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Strategic Planning and Resource Assessment

 
 

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Strategic Planning
and Resource Assessment

RP-E Rm 602
P.O. Box 96090    
Washington, D.C. 20090-6090

Telephone
703-605-4480
FAX

703-605-4199
Email
Bjohnston@fs.fed.us

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Forest Service 2003 Success Stories

Success Stories: The Great Fire That Never Was

Fire is a frequent topic of conversation at street corners and in coffee shops around Oscoda. A few old timers remember the great fire of 1911.

Oscoda Area Schools in northeast Michigan learn of the conflagration that swept through their town killing people, destroying buildings, and burning millions of acres of forestland before dying at the shores of Lake Huron . That fire was no fluke. A fire over 2,000 acres burned in the 1940's, and a 1,500-acre blaze in 1984 threatened homes and schools before being brought under control.

This area is a vast sea of jack pine forests that are adapted to frequent large and intense burns. But with more and more homes, schools, and businesses interspersed among the jack pine stands, fires must be contained and controlled quickly to save lives and property.

The 1984 fire allowed new jack pine stands to become established. Growing as thick as “dog's hair,” the stands were among the most dangerous on the Tawas Ranger District of the Huron-Manistee National Forest. Schools and homes would be caught in the middle if these vast stands caught fire. Coordinating their efforts, the USDA Forest Service and the Oscoda Area Schools funded projects on their own lands to create fuel breaks—long, narrow strips of land cleared of fuels like jack pine trees—in strategic areas, planning for a future fire while hoping that day never came.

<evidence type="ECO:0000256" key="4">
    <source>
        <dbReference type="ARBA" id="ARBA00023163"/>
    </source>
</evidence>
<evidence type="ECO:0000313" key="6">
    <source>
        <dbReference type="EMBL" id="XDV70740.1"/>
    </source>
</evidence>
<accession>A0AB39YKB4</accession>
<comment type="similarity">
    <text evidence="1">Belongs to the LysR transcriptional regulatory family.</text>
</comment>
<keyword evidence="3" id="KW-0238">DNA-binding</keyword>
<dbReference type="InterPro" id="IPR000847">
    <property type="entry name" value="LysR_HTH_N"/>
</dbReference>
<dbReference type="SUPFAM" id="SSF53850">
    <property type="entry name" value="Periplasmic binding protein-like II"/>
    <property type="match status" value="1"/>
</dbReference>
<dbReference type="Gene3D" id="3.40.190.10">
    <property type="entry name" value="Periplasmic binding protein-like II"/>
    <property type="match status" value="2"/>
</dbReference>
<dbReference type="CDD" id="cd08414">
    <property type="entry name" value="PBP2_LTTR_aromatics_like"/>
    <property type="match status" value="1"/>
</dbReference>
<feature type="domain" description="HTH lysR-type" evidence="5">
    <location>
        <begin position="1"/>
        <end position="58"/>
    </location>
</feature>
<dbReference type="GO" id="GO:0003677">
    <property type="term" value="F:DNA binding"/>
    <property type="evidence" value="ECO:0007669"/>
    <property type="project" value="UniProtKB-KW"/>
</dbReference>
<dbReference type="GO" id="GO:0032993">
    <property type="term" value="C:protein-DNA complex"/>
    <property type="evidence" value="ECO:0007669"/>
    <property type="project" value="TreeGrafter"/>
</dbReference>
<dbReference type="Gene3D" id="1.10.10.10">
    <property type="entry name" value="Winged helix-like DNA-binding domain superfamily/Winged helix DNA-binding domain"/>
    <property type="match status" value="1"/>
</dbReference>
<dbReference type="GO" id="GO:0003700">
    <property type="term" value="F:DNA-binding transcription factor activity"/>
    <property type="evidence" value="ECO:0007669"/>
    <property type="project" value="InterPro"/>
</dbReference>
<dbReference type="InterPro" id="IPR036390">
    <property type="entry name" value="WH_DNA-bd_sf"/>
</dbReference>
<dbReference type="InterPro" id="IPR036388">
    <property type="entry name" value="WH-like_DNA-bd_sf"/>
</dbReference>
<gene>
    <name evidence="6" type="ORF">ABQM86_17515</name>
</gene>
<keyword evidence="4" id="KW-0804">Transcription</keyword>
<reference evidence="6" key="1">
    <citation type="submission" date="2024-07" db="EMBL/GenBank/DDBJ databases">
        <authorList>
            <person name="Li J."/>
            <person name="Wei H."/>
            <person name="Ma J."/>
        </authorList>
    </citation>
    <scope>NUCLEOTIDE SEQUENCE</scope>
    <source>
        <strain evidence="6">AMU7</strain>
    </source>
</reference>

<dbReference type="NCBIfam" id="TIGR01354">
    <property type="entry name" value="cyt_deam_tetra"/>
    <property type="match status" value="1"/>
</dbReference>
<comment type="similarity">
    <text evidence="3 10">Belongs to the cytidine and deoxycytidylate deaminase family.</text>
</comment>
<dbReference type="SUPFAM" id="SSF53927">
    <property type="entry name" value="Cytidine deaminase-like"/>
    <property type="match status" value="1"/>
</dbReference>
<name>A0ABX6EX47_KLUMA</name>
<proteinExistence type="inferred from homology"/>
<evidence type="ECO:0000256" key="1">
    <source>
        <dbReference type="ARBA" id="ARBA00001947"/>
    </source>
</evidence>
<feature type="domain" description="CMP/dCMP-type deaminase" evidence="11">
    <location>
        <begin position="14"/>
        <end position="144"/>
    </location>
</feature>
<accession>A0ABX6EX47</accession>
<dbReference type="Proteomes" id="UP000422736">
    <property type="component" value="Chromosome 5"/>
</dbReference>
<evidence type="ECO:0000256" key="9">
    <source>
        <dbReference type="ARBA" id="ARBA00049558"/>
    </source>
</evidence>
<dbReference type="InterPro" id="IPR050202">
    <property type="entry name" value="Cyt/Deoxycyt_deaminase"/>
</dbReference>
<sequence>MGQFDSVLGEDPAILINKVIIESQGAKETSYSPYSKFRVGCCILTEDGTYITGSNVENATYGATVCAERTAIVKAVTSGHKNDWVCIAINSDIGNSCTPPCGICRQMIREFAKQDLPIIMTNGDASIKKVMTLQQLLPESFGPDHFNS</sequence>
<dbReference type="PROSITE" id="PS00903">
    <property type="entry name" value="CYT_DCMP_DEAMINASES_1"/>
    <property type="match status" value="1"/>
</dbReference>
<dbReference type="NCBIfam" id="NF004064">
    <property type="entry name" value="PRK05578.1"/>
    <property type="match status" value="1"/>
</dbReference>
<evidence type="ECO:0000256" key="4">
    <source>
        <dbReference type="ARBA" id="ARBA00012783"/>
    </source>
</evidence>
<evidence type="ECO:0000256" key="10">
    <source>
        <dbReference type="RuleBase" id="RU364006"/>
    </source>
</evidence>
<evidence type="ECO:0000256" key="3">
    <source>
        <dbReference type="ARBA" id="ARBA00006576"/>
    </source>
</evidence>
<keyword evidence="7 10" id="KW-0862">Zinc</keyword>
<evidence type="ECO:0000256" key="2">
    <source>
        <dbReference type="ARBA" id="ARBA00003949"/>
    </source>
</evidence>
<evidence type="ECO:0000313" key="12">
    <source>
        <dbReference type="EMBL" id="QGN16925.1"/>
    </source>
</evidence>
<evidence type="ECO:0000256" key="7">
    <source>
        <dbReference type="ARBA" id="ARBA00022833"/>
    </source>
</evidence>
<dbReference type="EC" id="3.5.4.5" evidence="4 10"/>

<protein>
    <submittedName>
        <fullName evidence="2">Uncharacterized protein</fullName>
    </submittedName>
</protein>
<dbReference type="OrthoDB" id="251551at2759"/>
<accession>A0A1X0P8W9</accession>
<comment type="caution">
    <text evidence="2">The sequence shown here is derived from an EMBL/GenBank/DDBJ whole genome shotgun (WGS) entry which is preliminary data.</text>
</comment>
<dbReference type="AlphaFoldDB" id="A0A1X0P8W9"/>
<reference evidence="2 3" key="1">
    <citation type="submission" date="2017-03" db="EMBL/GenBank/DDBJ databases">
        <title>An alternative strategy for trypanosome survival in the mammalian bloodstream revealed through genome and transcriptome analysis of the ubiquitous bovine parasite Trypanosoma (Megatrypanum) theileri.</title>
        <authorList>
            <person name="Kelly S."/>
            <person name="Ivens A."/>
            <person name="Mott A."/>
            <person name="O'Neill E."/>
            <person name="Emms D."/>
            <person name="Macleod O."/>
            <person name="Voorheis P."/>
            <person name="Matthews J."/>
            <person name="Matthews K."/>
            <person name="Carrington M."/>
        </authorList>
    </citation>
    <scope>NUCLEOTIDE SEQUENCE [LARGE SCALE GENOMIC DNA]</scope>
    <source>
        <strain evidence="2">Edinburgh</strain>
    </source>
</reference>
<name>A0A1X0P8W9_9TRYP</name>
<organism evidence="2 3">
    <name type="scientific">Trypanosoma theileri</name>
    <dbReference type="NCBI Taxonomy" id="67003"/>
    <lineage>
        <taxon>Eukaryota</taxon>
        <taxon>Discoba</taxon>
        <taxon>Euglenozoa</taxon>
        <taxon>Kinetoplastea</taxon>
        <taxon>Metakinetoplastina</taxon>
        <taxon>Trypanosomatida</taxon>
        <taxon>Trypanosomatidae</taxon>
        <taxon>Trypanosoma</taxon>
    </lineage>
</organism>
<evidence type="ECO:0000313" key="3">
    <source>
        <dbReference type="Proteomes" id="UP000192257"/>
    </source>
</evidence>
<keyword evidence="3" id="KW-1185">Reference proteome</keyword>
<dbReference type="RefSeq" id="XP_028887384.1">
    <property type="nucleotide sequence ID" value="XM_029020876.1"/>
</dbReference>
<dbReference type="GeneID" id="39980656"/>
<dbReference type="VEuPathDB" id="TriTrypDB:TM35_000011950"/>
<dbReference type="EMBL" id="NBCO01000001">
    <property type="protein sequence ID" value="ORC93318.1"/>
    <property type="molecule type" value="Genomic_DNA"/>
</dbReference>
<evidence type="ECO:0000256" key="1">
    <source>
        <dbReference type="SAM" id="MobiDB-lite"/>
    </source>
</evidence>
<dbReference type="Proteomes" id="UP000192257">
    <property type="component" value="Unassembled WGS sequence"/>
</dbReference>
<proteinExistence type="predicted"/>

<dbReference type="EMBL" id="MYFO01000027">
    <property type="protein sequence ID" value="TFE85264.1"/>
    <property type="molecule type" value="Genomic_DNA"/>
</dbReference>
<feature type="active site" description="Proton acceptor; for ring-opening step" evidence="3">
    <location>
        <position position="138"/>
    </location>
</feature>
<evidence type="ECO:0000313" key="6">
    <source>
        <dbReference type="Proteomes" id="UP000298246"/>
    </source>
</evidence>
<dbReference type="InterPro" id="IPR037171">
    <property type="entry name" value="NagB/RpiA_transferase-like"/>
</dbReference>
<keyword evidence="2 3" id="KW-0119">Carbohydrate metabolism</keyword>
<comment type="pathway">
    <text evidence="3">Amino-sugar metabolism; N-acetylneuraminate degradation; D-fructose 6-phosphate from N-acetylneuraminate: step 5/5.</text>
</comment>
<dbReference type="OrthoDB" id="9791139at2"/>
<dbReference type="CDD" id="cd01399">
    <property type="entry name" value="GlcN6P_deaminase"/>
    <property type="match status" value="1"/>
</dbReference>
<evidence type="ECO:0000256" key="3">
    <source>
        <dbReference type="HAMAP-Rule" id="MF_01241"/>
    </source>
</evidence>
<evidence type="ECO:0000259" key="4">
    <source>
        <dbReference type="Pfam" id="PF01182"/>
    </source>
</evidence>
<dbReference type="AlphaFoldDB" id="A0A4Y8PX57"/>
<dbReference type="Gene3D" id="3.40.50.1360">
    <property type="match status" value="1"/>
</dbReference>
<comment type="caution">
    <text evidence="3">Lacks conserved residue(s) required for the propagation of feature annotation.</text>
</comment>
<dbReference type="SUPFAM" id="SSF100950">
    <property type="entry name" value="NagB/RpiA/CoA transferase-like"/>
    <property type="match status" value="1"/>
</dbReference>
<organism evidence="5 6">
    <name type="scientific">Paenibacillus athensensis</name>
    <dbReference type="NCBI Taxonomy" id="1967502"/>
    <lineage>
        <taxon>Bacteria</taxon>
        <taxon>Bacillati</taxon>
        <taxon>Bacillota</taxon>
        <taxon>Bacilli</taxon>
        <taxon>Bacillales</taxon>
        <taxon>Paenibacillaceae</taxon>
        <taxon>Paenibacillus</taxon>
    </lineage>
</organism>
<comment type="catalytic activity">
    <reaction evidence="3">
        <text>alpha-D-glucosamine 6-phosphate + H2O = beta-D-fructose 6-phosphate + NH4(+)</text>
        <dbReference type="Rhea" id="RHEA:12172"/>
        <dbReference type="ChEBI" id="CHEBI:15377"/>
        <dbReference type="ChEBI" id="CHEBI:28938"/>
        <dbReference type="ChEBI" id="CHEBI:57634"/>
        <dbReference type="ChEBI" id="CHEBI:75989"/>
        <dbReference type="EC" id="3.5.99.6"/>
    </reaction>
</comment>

On a hot and dry, windy day the following spring, however, a fire did start near the Oscoda High School . Firefighting forces from the Forest Service, Michigan Department of Natural Resources, and Oscoda Township Fire Department flanked the advancing blaze that was putting up 40-foot tall flames, but could not pinch it off at the head as it approached a subdivision of homes. Then, the fire ran into something that changed the course of history that day—a strategically placed fuel break constructed the previous fall. There, its flames diminished for want of fuel, effectively stopping the fire in its tracks. Firefighters who were safely working safely in the fuel break put out embers that the fire had ‘spit' into the woods and grass surrounding the homes before they could start new fires.

No firefighters were injured and no buildings were lost. What could have been the great fire of 1998 was avoided by advanced, coordinated planning and strategic placement of firebreaks.

USDA Forest Service - Strategic Planning and Resource Assessment
Last Modified: Monday, 16 December 2013 at 14:19:04 CST


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